# 38.3 Parent Algebras and Subalgebras

GAP distinguishs between parent algebras and subalgebras of parent More about Groups and Subgroups), so here it is only sketched.

Each subalgebra belongs to a unique parent algebra, the so-called parent of the subalgebra. A parent algebra is its own parent.

Parent algebras are constructed by `Algebra` and `UnitalAlgebra`, subalgebras are constructed by `Subalgebra` and `UnitalSubalgebra`. The parent of the first argument of `Subalgebra` will be the parent of the constructed subalgebra.

Those algebra functions that take more than one algebra as argument require that the arguments have a common parent. Take for instance `Centralizer`. It takes two arguments, an algebra A and an algebra B, where either A is a parent algebra, and B is a subalgebra of this parent algebra, or A and B are subalgebras of a common parent algebra P, and returns the centralizer of B in A. This is represented as a subalgebra of the common parent of A and B. Note that a subalgebra of a parent algebra need not be a proper subalgebra.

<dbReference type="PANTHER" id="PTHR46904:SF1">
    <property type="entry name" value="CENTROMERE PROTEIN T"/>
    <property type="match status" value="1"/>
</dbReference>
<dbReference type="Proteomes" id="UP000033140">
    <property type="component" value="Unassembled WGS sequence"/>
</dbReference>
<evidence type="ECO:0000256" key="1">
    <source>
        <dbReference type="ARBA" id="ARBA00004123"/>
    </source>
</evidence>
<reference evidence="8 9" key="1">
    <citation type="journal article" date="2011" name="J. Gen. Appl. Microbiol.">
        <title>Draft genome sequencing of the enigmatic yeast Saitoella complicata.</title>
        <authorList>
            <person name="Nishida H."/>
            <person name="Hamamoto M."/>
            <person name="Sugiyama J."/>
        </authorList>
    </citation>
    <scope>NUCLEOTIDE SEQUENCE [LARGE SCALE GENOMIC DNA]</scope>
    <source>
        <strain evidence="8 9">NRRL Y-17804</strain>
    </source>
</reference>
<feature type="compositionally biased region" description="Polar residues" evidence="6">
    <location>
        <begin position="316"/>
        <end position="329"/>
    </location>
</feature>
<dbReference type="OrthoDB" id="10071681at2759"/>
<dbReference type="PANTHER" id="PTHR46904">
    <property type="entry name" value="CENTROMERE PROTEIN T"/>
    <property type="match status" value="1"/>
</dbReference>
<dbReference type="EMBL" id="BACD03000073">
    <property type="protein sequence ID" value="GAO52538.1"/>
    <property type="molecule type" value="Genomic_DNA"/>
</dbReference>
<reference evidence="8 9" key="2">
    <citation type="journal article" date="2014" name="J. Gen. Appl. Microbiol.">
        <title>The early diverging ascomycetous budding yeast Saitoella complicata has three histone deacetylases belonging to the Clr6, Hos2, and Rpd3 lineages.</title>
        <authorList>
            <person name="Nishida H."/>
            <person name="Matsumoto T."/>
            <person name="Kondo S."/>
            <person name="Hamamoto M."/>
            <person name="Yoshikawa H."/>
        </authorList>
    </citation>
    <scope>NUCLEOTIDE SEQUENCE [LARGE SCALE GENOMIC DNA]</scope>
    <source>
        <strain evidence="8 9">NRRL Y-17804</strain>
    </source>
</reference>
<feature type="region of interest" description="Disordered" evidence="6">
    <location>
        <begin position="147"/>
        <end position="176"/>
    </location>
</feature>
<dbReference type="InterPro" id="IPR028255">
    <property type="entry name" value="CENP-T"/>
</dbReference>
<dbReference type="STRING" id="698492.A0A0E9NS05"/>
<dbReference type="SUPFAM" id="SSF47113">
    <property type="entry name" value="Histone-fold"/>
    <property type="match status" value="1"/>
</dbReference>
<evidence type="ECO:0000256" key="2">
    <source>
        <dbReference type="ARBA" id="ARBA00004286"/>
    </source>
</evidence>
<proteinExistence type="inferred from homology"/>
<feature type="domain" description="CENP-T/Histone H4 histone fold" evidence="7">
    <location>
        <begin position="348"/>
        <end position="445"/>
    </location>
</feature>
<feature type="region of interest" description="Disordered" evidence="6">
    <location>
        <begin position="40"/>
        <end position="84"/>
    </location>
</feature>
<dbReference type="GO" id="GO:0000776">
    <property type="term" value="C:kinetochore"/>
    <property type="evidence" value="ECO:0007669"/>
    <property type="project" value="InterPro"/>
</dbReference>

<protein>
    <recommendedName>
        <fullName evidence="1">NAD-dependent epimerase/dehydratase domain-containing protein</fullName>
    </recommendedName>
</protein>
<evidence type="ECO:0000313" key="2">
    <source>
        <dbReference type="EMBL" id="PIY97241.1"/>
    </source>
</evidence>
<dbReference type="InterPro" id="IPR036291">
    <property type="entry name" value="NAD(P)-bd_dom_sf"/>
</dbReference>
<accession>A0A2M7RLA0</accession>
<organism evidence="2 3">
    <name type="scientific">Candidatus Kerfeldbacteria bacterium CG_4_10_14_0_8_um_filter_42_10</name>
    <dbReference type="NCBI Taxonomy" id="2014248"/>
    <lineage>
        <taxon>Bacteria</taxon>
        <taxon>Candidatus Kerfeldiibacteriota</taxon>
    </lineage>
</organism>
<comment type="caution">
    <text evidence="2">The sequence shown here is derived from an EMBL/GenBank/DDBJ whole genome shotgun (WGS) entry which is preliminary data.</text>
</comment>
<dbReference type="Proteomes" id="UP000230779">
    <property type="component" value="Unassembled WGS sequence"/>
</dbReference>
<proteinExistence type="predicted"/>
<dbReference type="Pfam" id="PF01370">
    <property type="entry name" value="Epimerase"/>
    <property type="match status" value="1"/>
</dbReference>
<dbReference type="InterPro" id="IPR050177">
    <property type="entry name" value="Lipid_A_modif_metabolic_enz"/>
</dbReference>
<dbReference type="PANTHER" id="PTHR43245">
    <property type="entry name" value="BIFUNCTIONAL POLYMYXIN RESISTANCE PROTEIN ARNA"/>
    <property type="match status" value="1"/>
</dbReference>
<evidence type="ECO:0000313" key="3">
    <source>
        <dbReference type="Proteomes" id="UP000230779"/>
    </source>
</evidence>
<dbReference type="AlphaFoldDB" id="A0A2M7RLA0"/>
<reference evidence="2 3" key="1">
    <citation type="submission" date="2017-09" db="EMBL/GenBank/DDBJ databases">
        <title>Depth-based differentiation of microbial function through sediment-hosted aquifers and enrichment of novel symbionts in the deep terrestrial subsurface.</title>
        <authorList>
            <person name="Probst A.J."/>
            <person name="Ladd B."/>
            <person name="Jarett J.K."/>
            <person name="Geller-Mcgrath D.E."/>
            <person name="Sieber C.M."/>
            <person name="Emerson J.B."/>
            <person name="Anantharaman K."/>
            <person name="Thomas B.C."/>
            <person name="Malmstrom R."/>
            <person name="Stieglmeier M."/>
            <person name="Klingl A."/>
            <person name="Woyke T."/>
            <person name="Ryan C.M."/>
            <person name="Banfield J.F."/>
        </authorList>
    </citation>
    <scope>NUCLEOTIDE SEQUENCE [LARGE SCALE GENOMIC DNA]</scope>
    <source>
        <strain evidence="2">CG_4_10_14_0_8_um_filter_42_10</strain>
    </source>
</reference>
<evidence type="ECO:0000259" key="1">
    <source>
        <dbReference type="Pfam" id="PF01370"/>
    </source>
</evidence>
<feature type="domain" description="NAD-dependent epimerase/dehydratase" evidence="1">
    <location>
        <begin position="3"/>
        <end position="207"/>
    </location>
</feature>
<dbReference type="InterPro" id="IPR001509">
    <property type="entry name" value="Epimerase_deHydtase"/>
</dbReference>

An exception to this rule is again the set theoretic function `Intersection` (see Intersection), which allows to intersect algebras with different parents.

Whenever you have two subalgebras which have different parent algebras but have a common superalgebra A you can use `AsSubalgebra` or `AsUnitalSubalgebra` (see AsSubalgebra, AsUnitalSubalgebra) in order to construct new subalgebras which have a common parent algebra A.

The following sections describe the functions related to this concept (see Algebra, UnitalAlgebra, IsAlgebra, IsUnitalAlgebra, AsAlgebra, AsUnitalAlgebra, Subalgebra, UnitalSubalgebra, AsSubalgebra, AsUnitalSubalgebra, and also IsParent, Parent).

GAP 3.4.4
April 1997